An online campaign challenging prejudiced beauty ideals has taken the internet by storm after questioning the belief, held in many parts of the world, that lighter skin is more attractive.
#Unfairandlovely, has struck a chord with hundreds of women, particularly those in South Asia, where the phenomenon of colourism – the notion that fairer complexions are more desirable – is rampant, often leading people to extremes such as skin bleaching.
Conceived by 21-year-old University of Texas student Pax Jones, the campaign began as a photo series – “Unfair & Lovely” – named after the popular Indian skin-lightening cream “Fair and Lovely”.
The pictures, showing her South Asian classmates, sisters Mirusha and Yanusha Yogarajah, highlighted their experiences of colourism and aimed to encourage women to embrace their skin colour.
Evolving the idea into a social media campaign, the operation invites women to post pictures of themselves online in an attempt to cast aside aesthetic biases.
The hashtag has made the issue a global talking point, giving women from a host of different countries a common platform to share personal stories of how colourism has affected them.
One woman, who posted a picture of herself as part of the campaign, said: “Thanks for the campaign. I am a social worker and the struggle I have gone through because of society’s obsession with fairness is a nightmare.”
Another woman, from India, said: “It’s becoming more and more difficult to feel confident in a world that predominantly supports white and light skin complexions.I know there are many situations where I have held myself back or felt excluded, not because I’m Indian, but because I’m not fair skinned.”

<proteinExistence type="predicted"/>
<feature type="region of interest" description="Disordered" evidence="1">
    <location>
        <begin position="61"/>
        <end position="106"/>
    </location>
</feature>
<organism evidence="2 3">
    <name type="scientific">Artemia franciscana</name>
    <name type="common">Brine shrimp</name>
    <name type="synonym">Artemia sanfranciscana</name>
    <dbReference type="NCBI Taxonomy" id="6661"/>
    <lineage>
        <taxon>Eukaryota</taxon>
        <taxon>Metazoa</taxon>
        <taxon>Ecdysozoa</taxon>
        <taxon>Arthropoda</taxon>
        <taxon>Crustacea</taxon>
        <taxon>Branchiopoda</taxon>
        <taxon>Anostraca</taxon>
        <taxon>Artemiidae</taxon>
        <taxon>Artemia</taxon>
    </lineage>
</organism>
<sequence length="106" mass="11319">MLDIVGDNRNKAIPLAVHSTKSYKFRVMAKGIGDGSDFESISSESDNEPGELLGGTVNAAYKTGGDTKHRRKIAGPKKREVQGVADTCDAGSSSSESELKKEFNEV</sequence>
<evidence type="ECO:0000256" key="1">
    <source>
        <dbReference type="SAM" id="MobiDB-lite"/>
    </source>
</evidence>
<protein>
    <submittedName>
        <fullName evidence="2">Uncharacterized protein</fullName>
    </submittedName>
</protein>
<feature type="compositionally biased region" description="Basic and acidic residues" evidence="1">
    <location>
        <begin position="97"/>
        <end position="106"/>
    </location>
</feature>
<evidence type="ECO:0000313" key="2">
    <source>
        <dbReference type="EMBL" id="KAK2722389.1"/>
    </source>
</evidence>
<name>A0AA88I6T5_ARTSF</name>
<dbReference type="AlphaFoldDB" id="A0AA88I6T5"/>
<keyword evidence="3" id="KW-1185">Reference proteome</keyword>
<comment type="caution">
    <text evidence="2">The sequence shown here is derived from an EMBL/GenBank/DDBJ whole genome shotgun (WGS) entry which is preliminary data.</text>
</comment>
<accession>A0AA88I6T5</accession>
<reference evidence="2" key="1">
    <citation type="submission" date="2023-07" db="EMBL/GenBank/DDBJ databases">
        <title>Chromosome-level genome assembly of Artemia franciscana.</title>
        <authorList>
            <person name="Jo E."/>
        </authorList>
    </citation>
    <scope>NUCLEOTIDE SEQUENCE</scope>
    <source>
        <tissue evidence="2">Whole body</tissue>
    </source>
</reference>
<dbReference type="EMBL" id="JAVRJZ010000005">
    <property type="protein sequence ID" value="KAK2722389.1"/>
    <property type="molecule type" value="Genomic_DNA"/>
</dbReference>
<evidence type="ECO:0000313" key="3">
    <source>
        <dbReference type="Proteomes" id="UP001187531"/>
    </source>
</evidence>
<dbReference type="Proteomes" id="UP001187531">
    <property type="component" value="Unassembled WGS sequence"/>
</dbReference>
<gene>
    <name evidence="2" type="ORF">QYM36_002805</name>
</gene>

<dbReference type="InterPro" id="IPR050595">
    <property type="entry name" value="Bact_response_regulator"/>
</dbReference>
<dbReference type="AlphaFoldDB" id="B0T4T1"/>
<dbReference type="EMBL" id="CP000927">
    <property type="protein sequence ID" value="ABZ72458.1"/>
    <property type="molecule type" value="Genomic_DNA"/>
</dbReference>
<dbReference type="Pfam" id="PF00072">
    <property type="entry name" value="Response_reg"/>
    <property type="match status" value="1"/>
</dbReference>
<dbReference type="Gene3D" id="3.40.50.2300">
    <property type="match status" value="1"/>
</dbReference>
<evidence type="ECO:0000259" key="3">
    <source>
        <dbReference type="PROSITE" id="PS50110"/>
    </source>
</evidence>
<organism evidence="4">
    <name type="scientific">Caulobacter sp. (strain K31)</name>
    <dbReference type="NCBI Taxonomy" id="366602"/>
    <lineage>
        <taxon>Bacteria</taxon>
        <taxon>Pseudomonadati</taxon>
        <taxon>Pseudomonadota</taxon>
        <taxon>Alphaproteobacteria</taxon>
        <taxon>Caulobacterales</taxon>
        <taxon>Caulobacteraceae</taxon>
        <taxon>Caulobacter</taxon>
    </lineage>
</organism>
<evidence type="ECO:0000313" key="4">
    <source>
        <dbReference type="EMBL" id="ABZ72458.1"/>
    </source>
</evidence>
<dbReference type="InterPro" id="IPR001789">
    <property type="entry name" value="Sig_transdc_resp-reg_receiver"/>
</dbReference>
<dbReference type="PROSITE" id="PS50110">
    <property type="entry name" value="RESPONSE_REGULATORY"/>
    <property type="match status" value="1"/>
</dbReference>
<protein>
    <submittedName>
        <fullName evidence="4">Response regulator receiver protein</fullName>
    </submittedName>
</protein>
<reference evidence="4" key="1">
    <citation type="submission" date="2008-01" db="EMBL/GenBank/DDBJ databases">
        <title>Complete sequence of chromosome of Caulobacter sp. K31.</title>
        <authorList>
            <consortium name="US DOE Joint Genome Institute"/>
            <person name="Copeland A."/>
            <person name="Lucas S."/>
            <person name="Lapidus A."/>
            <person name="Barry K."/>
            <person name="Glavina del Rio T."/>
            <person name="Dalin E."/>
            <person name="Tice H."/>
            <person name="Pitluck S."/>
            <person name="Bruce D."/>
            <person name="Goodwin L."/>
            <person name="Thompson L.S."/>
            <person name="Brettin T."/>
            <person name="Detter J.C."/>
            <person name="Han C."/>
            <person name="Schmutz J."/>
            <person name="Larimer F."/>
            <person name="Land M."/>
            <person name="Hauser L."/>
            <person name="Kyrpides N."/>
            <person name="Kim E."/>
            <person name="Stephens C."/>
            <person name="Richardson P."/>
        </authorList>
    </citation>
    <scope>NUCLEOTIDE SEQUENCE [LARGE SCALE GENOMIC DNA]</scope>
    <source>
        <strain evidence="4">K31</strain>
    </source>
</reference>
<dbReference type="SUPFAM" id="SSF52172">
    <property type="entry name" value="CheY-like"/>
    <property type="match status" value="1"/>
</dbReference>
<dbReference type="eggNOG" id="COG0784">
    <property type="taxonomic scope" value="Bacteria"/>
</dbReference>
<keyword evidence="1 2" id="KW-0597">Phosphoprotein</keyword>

A woman posting from Delhi said: “I have been told that I’m too dark and should do something about it. I used to feel insecure and even wanted to get lighter skin. But as I grew up, I realised that beauty doesn’t lie in one skin colour.”
Over the years campaigns attempting to tackle bias beauty ideals have become more prominent and Unfair & Lovely joins a host of movements, including #Darkisbeautiful created by actress Nandita Das.
Despite this, fair skin still remains an ideal in many countries, and local advertising often plays upon this insecurity, with many adverts insinuating that having lighter skin will not only make you more attractive, but a better person.
Earlier this year a Thai beauty company was forced to apologise after using the tagline “being white makes you a winner” in an advert for its Snowz skin whitening pills.
A substantial number of African women also use whitening creams, with a 2008 EU Environment Programme study finding more than 75 per cent of Nigerian women purchase such products.
Even in the West skin bleaching has proved a controversial topicand advertisers have been criticised for lightening the skin of models and celebrities.
In 2014, Vanity Fair was accused of lightening Kenyan actress Lupita Nyong’o’s skin when she appeared as a cover star.
In 2012, pop singer Beyonce appeared significantly whiter in a L’Oreal Paris advertisement, while in 2011, Vogue issued a statement denying they had altered the colour of Rihanna’s skin on the front of their November issue.
Writing on Facebook, Unfair and Lovely’s founders said: “Many of the women, the majority of whom are from South Asia, say that they have felt under pressure to whiten their skin – from both society and their own families.
“For years, skin whitening products have pushed white Western beauty ideals. In fact it was only recently – within the past two years – that India’s advertising watchdog banned any adverts suggesting that dark skin was inferior or undesirable.”
It is due to these entrenched beauty ideals that model Mirusha Yogarajah wanted to be part of the campaign. She told “We wanted to start a conversation and I think we have succeeded in that.”